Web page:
Many families spend whole summers on their volkstuin place, if the local agreement allows. It's close to home and gezellig, as a volkstuin always has several plots with other gardeners and their families. People share crops, seeds and chats alongside short fences. I'm sure you can imagine that, if you live "third floor up, in the back" and hardly see the light of day, spending a summer outside, with trees, a splash pool, and your family around you is sheer delight!


Growing foods and flowers also creates an opportunity to make memories. It's fun to share this with kids or grandkids, and gives you an opportunity to share your heritage and family stories. If anything, you'll eat healthier foods that you have grown yourself, or grow those that are hard to come by in the store! And if you don't know how to grow anything, you can always ask your local master gardeners in your local university extension office, or that neighbor with the beautiful flowers and vegetables down the road- as gardeners, we're always happy to share information.

I've added a page, Dutch Gardening, to the website, with a short description of traditional Dutch vegetables, and links to places where you can order seeds. Take a look and see if your favorite vegetable is listed. If not, give us a holler in the comments and we'll add them!

Happy gardening!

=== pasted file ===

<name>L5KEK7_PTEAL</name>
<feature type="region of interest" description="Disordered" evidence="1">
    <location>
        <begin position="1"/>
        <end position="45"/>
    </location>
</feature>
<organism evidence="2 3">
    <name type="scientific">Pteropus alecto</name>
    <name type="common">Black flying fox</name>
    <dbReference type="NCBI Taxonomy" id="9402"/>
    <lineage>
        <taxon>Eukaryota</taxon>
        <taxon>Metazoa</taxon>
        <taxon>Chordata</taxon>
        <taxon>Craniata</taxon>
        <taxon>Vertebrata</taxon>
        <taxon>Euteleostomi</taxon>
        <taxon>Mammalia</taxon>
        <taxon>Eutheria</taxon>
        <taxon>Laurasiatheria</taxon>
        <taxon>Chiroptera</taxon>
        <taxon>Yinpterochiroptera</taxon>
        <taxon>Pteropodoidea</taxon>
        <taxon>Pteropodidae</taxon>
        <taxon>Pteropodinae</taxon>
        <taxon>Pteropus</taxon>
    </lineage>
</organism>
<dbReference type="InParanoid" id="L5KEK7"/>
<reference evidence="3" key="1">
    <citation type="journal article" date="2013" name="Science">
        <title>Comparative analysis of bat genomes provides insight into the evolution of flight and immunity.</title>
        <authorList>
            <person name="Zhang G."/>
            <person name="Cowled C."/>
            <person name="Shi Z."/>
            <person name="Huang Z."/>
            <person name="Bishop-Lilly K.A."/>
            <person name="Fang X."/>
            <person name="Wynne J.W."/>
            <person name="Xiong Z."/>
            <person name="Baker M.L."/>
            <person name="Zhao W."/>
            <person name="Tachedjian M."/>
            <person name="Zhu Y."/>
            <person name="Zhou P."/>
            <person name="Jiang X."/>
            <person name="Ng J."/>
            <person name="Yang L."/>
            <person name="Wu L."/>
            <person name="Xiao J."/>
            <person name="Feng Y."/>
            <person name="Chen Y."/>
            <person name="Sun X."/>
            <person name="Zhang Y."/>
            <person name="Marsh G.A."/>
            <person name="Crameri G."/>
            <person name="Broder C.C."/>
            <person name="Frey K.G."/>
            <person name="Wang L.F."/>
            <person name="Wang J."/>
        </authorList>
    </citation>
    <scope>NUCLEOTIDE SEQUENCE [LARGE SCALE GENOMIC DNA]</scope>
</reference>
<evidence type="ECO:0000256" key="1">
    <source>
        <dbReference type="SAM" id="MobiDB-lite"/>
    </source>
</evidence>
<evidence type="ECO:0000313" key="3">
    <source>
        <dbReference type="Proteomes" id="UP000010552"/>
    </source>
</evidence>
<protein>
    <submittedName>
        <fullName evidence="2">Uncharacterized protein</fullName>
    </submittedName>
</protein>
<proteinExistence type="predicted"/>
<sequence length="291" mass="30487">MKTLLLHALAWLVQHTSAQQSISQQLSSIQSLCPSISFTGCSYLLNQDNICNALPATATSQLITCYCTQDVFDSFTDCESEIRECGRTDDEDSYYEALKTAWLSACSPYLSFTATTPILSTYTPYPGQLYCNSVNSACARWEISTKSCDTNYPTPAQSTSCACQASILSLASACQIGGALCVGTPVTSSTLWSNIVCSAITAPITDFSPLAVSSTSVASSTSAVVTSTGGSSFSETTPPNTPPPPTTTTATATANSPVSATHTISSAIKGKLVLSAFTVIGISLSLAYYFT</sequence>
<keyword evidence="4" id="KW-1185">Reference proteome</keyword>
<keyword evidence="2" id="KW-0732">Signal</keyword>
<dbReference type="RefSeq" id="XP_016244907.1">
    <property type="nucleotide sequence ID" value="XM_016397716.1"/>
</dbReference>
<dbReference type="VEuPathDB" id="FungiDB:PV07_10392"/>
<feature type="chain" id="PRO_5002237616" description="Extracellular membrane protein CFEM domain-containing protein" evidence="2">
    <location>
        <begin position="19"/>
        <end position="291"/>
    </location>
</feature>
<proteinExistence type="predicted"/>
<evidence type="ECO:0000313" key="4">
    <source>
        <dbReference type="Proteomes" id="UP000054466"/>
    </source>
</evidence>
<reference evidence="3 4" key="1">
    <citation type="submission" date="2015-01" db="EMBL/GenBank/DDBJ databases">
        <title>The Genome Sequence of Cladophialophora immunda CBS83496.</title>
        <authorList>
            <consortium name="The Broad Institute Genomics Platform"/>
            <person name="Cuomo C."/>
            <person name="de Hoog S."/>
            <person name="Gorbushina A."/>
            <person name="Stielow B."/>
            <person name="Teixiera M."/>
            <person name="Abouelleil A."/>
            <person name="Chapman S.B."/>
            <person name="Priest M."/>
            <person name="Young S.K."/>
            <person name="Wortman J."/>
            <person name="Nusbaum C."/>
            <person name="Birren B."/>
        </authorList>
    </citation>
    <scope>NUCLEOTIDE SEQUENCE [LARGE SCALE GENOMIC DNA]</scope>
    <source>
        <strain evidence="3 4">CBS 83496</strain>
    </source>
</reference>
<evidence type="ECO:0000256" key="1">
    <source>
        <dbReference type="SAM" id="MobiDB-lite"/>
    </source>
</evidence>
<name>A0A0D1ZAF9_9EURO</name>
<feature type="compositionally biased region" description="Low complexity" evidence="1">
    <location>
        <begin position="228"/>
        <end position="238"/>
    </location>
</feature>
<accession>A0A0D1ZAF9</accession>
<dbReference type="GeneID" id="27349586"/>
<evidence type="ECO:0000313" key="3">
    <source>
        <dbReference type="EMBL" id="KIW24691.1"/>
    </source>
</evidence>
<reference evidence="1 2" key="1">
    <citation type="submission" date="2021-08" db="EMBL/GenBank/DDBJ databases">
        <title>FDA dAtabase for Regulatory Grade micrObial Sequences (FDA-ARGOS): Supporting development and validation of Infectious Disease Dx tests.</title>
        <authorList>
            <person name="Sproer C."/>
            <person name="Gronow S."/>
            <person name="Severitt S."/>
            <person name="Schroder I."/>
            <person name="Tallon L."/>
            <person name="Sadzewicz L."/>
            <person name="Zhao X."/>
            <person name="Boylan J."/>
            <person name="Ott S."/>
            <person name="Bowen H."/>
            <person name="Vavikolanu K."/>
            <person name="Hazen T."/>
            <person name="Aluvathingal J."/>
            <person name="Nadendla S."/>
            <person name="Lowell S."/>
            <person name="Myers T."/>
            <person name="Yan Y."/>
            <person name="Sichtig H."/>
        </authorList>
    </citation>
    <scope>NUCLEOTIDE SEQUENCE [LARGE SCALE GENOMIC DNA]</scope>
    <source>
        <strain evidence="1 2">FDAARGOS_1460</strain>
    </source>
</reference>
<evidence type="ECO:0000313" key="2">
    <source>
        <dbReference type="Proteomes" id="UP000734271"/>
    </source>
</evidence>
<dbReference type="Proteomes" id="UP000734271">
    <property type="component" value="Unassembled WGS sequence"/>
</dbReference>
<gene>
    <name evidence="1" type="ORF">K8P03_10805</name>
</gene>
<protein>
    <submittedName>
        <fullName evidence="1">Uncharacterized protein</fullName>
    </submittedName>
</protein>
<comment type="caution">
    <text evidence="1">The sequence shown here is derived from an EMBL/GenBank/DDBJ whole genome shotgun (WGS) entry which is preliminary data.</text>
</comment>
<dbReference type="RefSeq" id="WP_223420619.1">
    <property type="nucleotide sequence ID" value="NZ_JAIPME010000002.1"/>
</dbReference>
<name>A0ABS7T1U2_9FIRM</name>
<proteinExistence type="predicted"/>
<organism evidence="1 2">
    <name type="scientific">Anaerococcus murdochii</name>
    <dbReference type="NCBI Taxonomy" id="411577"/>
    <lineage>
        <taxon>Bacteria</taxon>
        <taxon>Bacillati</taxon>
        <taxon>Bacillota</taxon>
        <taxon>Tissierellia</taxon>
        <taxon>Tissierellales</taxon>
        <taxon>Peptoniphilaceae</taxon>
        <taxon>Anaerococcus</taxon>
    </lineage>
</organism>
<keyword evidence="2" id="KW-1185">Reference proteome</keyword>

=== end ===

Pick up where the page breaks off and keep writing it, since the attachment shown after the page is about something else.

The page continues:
Friday, March 1, 2019

What's new?


Hello all!

It's a new year and we're working hard on sharing the love for Dutch food and food traditions: we're updating the site, re-testing old recipes and working on new ones, taking new pictures and reading up on old traditions!

We've also expanded our reach and have started a YouTube channel. I've come across a whole pile of these old cinema reels that show what life in the Netherlands looked like during the last century. Some of you may remember these times, others have only heard about it from their parents or grandparents. I'm trying to focus mostly on food related news flashes, but others are just too interesting or curious to leave behind. Take a look at the Twentse Boerenbruiloft - Farmer's Wedding in Twente, for example, or the short Emigratie naar Canada - Emigration to Canada from 1948.

Please consider subscribing to the YouTube channel so you can see the updates as I post them.
Here is a cute video that will take you to the channel, or click on the link above to see all the videos. The news is from 1948 and, as I said on our Facebook page, sometimes we forget how good we have it.



Lastly, I get a lot of questions on what products I use for recreating the recipes, or what types of pans or tools I use. To help out, as I am reworking the recipes, I am adding a selection of Amazon product links on the bottom of the page. I am handpicking these personally, and for every recipe. As an Amazon Associate, I do get a small amount for every purchase that is made through the link. This is the first advertising I am adding to the page, as I have declined to do so earlier, but I thought it might help. Take a look - both the erwtensoep (split pea soup) and the bitterballen recipes have these links already.

Soon, we'll have some additional news on how we're expanding our reach and share our love for Dutch food and food traditions: we're already on Facebook, Instagram, Twitter, YouTube and Pinterest - can you take a guess?

Thank you for your support of this site and for your appreciation of our cuisine - keep cooking, keep sharing and stay healthy and happy!

Groetjes,
Nicole